In the end, the best marriage counselors know that their job is to be objective, open-minded, and honest.

Marriage counselors should know their limitations – it is not their job to save every troubled marriage that comes their way. Their job is to be a professional counselor and not a counselor with an agenda.

7. Interjecting personal opinions and experiences into the counseling session.

The research on marriage counseling over the decades is clear – the best marriage counselor’s hold back expressing their personal opinions and experiences during the marriage counseling session.

Here is a telltale sign – you are having an exchange during your therapy session and your counselor says something like this – “Well, my wife and I have never experienced what you and your spouse are experiencing.”

The question is, who cares! The relationship your marriage counselor has with his or her wife or others is irrelevant to your marital relationship. And frankly, the interjection by the counselor of his or her own personal marital relationship teeters on the edge of unethical behavior on their part.

Worse yet, their personal experiences do not necessarily address the challenges you and your spouse face. Personal opinions are just that – personal opinions. As a client, you deserve better. As a client, you deserve professional behavior from your marriage counselor. Their personal opinions should take a back seat to their professional judgment.

People participating in marriage counseling are very vulnerable. They deserve the best counseling they can get. Counselors are not selling snake oil. They are selling their expertise, their professional judgment, and their years of training as professional counselors. What they are not selling is their personal opinions and personal experiences.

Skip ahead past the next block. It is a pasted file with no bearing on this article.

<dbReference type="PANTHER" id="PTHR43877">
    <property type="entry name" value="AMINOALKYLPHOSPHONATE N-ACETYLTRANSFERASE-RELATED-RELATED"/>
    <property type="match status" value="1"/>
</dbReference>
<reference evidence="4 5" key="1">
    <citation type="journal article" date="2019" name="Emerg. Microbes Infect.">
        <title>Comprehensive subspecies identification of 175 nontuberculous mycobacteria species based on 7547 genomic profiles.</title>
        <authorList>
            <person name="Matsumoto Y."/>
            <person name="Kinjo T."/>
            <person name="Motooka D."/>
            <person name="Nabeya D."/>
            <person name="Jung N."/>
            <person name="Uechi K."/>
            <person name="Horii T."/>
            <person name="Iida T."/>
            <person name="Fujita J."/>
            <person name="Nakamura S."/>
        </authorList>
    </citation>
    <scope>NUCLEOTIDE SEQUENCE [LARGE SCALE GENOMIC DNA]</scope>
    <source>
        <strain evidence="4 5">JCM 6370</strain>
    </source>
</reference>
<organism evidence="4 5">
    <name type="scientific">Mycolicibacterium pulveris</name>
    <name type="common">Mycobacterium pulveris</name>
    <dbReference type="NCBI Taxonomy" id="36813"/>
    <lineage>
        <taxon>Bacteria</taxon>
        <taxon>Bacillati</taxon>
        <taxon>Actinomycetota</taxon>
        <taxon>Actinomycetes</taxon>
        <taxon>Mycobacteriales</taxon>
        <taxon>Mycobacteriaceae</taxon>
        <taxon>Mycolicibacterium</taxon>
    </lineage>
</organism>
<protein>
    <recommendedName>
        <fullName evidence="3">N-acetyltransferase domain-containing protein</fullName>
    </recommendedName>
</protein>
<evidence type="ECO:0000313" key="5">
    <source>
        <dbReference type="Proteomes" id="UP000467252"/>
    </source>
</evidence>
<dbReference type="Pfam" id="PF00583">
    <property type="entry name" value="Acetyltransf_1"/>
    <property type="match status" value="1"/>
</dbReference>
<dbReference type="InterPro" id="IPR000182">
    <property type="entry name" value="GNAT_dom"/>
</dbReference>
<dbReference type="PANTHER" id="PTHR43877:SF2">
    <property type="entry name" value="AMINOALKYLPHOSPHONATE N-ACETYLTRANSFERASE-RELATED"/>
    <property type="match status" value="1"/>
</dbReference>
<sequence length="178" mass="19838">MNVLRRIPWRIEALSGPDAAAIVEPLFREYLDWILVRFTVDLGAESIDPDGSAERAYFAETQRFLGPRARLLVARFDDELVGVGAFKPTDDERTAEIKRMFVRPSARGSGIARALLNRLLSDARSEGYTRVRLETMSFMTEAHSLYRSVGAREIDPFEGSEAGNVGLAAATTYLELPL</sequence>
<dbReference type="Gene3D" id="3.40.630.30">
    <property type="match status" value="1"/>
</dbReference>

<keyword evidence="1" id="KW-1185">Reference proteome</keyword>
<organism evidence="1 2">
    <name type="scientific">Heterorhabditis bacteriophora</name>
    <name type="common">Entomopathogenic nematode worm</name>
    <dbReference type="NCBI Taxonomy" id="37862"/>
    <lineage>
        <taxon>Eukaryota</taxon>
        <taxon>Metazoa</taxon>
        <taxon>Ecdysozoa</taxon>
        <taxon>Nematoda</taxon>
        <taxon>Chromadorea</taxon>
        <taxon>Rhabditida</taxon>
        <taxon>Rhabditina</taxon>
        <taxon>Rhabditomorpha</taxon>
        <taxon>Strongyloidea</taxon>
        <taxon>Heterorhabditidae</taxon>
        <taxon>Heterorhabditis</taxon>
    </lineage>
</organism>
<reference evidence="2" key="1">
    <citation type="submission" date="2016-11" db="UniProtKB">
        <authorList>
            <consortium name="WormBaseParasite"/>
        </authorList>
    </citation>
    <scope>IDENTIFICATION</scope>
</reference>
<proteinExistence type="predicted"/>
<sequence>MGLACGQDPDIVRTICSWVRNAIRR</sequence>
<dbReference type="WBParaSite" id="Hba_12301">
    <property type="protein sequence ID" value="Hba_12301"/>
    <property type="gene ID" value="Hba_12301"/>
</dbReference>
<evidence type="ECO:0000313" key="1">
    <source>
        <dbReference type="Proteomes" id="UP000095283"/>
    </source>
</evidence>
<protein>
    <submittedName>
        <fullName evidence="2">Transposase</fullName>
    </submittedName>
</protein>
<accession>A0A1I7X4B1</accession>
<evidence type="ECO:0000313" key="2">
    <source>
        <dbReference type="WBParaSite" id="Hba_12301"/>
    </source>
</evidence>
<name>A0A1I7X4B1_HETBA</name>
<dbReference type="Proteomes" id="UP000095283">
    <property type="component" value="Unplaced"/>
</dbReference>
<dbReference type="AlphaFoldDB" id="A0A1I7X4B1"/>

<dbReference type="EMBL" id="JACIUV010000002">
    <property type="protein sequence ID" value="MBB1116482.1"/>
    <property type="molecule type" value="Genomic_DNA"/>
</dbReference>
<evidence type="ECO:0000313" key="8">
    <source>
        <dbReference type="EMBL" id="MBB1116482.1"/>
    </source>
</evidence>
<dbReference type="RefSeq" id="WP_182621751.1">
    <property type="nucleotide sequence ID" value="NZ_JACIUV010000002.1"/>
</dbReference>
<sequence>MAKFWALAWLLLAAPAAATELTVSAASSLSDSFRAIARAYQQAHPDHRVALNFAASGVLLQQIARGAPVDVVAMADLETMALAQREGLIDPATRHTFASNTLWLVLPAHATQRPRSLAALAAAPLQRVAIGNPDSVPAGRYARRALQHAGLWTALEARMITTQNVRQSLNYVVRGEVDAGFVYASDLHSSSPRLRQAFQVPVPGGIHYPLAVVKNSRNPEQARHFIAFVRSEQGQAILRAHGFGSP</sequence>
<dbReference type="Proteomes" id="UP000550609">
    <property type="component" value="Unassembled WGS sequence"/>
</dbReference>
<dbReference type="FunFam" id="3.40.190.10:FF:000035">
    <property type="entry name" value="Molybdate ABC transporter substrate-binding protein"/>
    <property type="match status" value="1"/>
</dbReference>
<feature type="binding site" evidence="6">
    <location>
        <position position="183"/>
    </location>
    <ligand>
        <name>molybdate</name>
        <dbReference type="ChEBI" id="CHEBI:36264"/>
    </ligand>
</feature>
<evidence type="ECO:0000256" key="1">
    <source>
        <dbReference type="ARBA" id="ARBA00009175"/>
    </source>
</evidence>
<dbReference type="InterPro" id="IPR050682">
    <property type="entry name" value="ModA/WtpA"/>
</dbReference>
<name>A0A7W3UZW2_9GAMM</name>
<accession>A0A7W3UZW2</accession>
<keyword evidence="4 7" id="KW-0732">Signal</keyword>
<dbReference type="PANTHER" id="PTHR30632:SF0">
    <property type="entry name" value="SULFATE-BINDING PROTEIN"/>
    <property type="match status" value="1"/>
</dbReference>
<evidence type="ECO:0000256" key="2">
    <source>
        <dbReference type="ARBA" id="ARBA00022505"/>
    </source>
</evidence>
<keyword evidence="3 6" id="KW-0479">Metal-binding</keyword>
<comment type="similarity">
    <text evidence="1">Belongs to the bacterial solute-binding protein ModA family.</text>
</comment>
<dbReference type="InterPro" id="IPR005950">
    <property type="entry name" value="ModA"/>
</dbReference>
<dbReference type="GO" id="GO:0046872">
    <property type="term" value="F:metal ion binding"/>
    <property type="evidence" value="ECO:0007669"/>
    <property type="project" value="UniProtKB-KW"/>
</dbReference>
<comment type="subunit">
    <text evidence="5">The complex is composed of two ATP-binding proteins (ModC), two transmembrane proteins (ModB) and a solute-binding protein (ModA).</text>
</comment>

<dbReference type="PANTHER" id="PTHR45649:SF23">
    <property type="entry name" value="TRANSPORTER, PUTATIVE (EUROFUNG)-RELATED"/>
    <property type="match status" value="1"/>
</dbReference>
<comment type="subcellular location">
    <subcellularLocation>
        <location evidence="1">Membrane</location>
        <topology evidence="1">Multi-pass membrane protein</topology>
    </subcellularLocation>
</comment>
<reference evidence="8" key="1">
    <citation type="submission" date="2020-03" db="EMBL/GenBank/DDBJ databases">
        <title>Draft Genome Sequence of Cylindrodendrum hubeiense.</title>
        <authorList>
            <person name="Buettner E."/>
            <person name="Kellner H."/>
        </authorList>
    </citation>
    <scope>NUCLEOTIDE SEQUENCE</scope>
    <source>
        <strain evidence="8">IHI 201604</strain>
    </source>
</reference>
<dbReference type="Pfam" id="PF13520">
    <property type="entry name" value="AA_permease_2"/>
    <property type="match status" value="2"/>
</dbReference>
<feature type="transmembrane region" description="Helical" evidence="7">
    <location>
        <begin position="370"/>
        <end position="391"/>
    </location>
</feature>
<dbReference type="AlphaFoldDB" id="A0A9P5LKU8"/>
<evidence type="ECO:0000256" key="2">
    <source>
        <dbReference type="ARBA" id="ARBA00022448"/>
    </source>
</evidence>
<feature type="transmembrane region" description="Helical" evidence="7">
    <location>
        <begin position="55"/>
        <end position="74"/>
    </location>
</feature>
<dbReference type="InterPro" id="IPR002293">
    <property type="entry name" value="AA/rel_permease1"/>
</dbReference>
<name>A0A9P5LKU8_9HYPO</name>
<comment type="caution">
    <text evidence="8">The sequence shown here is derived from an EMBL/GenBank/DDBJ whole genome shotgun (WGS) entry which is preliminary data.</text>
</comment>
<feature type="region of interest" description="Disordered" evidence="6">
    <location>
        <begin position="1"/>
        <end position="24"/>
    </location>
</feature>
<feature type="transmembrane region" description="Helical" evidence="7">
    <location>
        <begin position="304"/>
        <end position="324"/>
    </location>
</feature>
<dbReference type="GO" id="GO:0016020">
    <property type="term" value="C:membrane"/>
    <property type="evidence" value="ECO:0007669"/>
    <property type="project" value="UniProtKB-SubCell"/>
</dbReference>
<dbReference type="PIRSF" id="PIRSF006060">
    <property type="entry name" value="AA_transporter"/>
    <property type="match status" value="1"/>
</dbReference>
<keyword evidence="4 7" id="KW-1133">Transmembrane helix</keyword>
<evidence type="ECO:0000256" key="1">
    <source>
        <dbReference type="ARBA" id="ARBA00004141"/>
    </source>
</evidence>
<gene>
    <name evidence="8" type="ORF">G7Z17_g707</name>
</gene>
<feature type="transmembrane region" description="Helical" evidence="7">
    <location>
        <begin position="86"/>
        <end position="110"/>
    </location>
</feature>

Simple Things Matter in love and marriage. Love well!

By Dr. Charles D. Schmitz and Dr. Elizabeth A. Schmitz

Authors of the best-selling book and multiple-award winning book Building a Love that Lasts: The Seven Surprising Secrets of Successful Marriage (Jossey-Bass/Wiley 2010) Available wherever books are sold.

Winner of the INDIE Book Awards GOLD Medal for Best Relationship Book
Winner of the 2009 Mom’s Choice Awards GOLD Medal for Most Outstanding Relationships and Marriage Book
2009 Nautilus Book Awards Winner for Relationships

Author's Bio: 

As America’s #1 Love and Marriage Experts and award-winning authors, Drs. Charles and Elizabeth Schmitz help international audiences answer questions about love, marriage and relationships. With 26 years of research on love and successful marriage across six continents of the world and their own 43-year marriage, the Doctors know what makes relationships work.

Get started with America's #1 Love and Marriage Experts by taking their Marriage Quiz or sending your questions to Ask the Doctors for Marriage Advice.

Additional Resources covering Marriage can be found at:

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Discussion Board
Drs. Charles and Elizabeth Schmitz, the Official Guides To Marriage